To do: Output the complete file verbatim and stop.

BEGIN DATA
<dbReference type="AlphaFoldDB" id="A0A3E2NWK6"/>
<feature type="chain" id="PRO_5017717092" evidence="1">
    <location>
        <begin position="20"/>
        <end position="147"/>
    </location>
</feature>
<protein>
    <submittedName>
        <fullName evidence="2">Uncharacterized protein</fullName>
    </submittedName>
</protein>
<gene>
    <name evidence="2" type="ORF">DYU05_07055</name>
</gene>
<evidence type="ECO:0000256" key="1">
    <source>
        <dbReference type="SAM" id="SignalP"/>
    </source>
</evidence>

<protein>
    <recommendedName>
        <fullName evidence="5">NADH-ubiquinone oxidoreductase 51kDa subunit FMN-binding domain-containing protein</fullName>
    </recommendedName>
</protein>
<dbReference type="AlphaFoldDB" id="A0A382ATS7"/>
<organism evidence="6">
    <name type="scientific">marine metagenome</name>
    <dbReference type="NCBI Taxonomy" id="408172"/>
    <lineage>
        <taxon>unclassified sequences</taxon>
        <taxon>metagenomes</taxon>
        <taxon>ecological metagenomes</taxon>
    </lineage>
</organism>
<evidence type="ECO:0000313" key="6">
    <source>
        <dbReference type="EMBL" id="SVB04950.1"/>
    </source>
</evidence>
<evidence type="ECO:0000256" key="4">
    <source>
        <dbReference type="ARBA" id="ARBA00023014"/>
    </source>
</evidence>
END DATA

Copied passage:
<dbReference type="AlphaFoldDB" id="A0A3E2NWK6"/>
<feature type="chain" id="PRO_5017717092" evidence="1">
    <location>
        <begin position="20"/>
        <end position="147"/>
    </location>
</feature>
<protein>
    <submittedName>
        <fullName evidence="2">Uncharacterized protein</fullName>
    </submittedName>
</protein>
<gene>
    <name evidence="2" type="ORF">DYU05_07055</name>
</gene>
<evidence type="ECO:0000256" key="1">
    <source>
        <dbReference type="SAM" id="SignalP"/>
    </source>
</evidence>

<protein>
    <recommendedName>
        <fullName evidence="5">NADH-ubiquinone oxidoreductase 51kDa subunit FMN-binding domain-containing protein</fullName>
    </recommendedName>
</protein>
<dbReference type="AlphaFoldDB" id="A0A382ATS7"/>
<organism evidence="6">
    <name type="scientific">marine metagenome</name>
    <dbReference type="NCBI Taxonomy" id="408172"/>
    <lineage>
        <taxon>unclassified sequences</taxon>
        <taxon>metagenomes</taxon>
        <taxon>ecological metagenomes</taxon>
    </lineage>
</organism>
<evidence type="ECO:0000313" key="6">
    <source>
        <dbReference type="EMBL" id="SVB04950.1"/>
    </source>
</evidence>
<evidence type="ECO:0000256" key="4">
    <source>
        <dbReference type="ARBA" id="ARBA00023014"/>
    </source>
</evidence>